Scott Ball / Rivard Report
Texas Land Commissioner George P. Bush responded to rumors that he plans to place a statue of Mexican general Santa Anna outside the Alamo, calling the statement an “outright lie” and “flat-out racist.”
Bush posted his response on Twitter Wednesday with a screenshot of a Facebook post by Save The Alamo, a group founded by Rick Range, a former land commissioner candidate who ran against Bush in the 2018 Republican primary. Range wrote that Bush and the Texas General Land Office intend to erect a statue of the dictator Santa Anna outside the Alamo, and a memorial honoring the Mexican Army.
“I am not making this up,” Range wrote.
Bush responded in strong terms, calling the statement “patently false” and suggesting that the accusation stems from his heritage. Bush is the son of former Florida governor and presidential candidate Jeb Bush and grandson of former President George H.W. Bush.
“One must ask themselves, why am I being accused of honoring the murderous dictator Santa Anna?” Bush tweeted. “Is it because my mother (now a naturalized citizen) is from Mexico? I was born in Houston, my wife is from San Angelo, and my boys were born – you guessed it – here in Texas.”
Even 143 years after the death of Antonio López de Santa Anna, the former Mexican president remains a villainous tyrant for many Texans. Santa Anna led the Mexican forces during the 13-day siege of the Alamo that preceded a decisive Texas victory over Mexico at the Battle of San Jacinto.
Social media posts about a statue of Santa Anna at the Alamo popped up as the first phase of a $450 million Alamo redevelopment gets underway. The phase includes plans to move the Cenotaph, a memorial to the Texas revolutionaries who died at the site in the historic 1836 battle. People who opposed moving the Cenotaph packed a recent meeting of the City’s Historic and Design Review Commission, which is reviewing the Cenotaph’s proposed new location 500 feet south.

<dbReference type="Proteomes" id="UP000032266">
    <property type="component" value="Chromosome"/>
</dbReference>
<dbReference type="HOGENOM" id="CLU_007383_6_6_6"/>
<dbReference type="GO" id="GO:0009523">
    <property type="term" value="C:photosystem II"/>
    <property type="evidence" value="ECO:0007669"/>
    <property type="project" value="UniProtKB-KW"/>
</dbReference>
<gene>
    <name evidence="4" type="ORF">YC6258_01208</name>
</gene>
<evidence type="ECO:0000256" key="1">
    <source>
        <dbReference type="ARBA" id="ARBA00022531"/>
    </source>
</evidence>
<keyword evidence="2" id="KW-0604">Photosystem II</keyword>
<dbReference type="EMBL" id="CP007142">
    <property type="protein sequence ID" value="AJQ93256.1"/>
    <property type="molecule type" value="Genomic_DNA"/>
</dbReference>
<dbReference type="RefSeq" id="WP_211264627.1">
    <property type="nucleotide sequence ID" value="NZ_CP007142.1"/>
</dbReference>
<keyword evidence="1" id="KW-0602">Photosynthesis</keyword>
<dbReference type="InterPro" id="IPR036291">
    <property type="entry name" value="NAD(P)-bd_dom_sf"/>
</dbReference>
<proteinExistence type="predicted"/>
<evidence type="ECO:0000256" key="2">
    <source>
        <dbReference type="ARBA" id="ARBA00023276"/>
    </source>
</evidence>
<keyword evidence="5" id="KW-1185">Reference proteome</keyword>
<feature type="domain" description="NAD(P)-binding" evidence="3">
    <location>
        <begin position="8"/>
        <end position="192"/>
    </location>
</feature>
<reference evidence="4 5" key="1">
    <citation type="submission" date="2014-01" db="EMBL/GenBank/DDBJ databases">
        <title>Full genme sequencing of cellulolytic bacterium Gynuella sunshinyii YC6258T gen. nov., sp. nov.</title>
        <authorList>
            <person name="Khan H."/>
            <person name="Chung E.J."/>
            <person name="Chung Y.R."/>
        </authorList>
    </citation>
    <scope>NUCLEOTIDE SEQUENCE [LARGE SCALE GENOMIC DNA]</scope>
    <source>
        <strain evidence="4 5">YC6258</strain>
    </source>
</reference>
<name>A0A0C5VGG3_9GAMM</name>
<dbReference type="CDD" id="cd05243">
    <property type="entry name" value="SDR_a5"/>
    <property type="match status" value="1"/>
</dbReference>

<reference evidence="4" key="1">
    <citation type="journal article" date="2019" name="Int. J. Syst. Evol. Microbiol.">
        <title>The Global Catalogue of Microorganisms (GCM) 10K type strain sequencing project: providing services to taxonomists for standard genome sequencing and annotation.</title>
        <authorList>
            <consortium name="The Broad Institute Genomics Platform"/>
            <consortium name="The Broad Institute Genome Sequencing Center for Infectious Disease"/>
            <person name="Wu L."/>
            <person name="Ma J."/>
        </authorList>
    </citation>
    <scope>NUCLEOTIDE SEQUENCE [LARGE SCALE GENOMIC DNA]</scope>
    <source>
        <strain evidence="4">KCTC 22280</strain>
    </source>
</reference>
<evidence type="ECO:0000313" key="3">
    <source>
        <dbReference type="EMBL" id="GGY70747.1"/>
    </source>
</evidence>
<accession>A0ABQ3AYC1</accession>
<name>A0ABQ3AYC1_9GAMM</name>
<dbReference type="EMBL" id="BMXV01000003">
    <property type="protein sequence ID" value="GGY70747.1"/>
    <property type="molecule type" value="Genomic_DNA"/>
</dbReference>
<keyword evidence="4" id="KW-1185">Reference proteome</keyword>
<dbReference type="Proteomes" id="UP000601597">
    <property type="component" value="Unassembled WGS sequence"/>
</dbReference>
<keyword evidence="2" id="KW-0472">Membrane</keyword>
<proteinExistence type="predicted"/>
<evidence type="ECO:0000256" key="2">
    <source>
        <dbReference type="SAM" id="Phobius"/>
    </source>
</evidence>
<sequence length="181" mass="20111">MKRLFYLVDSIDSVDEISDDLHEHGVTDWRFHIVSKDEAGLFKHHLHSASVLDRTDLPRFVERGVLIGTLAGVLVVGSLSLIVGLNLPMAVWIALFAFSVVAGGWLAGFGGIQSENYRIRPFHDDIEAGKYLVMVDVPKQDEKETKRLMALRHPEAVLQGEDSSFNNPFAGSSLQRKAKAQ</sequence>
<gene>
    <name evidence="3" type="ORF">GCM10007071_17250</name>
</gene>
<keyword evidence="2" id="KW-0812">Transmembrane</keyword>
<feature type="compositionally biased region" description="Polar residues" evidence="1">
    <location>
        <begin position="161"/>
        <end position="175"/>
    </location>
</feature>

On Tuesday, This Is Texas Freedom Force, another group opposed to moving the Cenotaph, also posted on Facebook that the City “will build a monument/statue to Santa Anna.” The post includes a photoshopped image of San Antonio Mayor Ron Nirenberg as Santa Anna, along with a quote from Nirenberg about the intent of the redevelopment during an interview with local radio station KTSA.
“I think everyone who shed blood in the defense of liberty and the things that they believe in, on both sides, ought to be honored, and that’s exactly what the intent of this redevelopment plan is,” Nirenberg said.
In a phone interview Wednesday, Brandon Burkhart, president of This Is Texas Freedom Force, told the Rivard Report that the Santa Anna statue or monument is “a possibility.” He pointed to the Nirenberg quote and to statements from architects and designers working on the Alamo redesign about including the stories of both sides that fought in the Texas Revolution.
“It seemed like that was exactly what they were going to do, was erect a statue, a monument, a bust, whatever you want to call it, of Santa Anna,” Burkhart said. “They were talking about how they want to include everybody, including the Mexican Army.”
Councilman Roberto Trevino (D1), one of the tri-chairs overseeing the Alamo redesign, called the claims of a Santa Anna statue “baseless, and downright ridiculous.” No one involved with the redesign has ever proposed such a thing, he said.
“To the best of my knowledge, there is no statue of Santa Anna in Mexico, and there will surely not be one in San Antonio,” Trevino continued. “Among the information and rumors being spread about he plan for the Alamo, this might be one of the most obscene. We are honoring our history; we are honoring the truth; we are honoring freedom. Erecting a statue of Santa Anna does none of these things.”